By Philissa Cramer
The vice chair of Massachusetts’ Republican Party — and of its Republican Jewish group — says he’s pretty sure he contracted COVID-19 at the White House Chanukah party.
Tom Mountain, who has been hospitalized twice in recent weeks, told the Boston Globe on Saturday he regrets attending the Dec. 9 event, over the objections of his wife.
“I didn’t listen to the warnings of my own family, and now I’m paying the price,” Mountain told the Globe. From the newspaper’s report:
“I was one of those people who thought I would never be a statistic,” he said. “But any large gathering like that where you have people from all over the country, somebody’s bound to have it.”
Now, his wife, son, daughter-in-law, and mother-in-law have also all tested positive for the virus, he said.
“I have to admit I wasn’t the most careful about wearing the face masks,” Mountain said, “but now I’m zealous about it. I have no doubt about their necessity.”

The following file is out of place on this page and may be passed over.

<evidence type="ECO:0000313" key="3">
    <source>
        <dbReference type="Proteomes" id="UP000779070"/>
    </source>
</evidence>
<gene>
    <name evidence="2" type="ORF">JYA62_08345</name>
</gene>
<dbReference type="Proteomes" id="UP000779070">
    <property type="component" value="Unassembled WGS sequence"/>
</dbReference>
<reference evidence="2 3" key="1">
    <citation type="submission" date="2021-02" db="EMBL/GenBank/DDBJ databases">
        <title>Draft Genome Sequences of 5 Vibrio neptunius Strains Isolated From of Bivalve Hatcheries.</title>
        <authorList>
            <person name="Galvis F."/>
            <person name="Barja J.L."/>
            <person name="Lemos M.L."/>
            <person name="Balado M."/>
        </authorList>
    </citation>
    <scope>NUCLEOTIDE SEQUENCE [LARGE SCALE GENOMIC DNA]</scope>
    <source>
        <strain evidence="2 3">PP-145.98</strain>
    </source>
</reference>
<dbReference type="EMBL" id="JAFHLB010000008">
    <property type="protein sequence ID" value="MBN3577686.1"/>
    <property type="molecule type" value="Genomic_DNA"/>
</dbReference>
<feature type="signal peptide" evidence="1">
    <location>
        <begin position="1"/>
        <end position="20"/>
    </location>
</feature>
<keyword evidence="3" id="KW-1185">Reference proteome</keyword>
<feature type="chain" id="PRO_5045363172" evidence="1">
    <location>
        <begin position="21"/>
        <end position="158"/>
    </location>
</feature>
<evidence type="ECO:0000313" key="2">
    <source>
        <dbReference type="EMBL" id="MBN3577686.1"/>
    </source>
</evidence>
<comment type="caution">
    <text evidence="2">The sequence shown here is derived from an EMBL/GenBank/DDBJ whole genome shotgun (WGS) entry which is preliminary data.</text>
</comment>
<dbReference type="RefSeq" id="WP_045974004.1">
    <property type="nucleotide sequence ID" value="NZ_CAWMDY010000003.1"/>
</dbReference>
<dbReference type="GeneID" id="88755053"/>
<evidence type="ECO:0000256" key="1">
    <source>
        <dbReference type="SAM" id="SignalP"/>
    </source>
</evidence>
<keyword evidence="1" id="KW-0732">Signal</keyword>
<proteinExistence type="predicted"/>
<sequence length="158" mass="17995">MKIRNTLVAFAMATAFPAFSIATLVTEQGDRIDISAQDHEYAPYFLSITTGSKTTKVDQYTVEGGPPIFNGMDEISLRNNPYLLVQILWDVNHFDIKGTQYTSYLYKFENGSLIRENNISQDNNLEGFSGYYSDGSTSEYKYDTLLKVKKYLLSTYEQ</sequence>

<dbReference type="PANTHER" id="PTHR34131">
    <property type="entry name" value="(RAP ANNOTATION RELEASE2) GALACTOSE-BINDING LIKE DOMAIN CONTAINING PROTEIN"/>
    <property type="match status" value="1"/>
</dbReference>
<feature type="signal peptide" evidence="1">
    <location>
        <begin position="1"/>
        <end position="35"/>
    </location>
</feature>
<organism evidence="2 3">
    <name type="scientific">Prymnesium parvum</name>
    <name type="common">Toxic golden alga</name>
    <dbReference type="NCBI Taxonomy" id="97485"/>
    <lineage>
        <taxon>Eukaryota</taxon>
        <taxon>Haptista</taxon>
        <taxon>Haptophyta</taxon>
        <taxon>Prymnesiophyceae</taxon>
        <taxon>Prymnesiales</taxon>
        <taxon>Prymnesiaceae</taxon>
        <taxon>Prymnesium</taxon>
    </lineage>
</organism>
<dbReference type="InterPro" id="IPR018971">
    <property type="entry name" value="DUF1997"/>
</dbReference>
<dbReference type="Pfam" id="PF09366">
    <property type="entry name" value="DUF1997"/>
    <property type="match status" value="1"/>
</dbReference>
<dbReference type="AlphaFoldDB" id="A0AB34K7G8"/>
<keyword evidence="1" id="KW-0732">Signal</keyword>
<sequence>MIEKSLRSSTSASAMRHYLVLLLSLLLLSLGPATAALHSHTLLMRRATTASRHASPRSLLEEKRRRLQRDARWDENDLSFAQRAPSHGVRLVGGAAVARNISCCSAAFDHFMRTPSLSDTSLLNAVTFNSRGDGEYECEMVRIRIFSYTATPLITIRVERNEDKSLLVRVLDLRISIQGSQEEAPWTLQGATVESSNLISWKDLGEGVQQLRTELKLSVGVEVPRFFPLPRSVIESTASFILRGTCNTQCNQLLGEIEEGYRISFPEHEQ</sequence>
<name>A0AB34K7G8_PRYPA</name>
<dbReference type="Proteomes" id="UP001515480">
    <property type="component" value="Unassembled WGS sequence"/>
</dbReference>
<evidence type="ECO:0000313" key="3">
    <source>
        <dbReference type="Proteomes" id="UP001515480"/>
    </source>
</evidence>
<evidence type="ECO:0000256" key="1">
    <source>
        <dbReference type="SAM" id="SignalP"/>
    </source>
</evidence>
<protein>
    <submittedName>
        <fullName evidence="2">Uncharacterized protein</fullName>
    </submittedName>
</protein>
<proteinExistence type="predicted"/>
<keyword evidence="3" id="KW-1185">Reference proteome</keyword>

Mountain is a right-wing Republican in the country’s most heavily Democratic state. A resident of Newton, a Boston suburb, he lamented on a local news site that Jews who supported President Donald Trump were made to feel unwelcome in his town’s non-Orthodox synagogues.
Last year, Mountain wore a Trump campaign jacket for the launch event for the Massachusetts Republican Jewish Committee. He told the now-defunct Jewish Advocate that he was impressed at the event to see “Christians and Jews united together to confront the rising anti-Semitism of the Democrats.”
The White House held two in-person Chanukah parties on Dec. 9, even though previous White House events had already been identified as COVID-19 super-spreader events. Many invited guests declined to attend because of the pandemic.
Trump was not at the first party, which Mountain attended, but did make an appearance at the second, where he said he expected to win the election that news networks had called for Democrat Joe Biden more than a month earlier.
Mountain said he began showing symptoms and tested positive on Friday, Dec. 11, just two days after attending the White House event. “No one can ever say for sure exactly where they got it, but I’ll say this: Before the party, I was in perfectly good health,” he told the Globe. “Three days later, I was in the hospital with COVID, and it was all downhill from there.”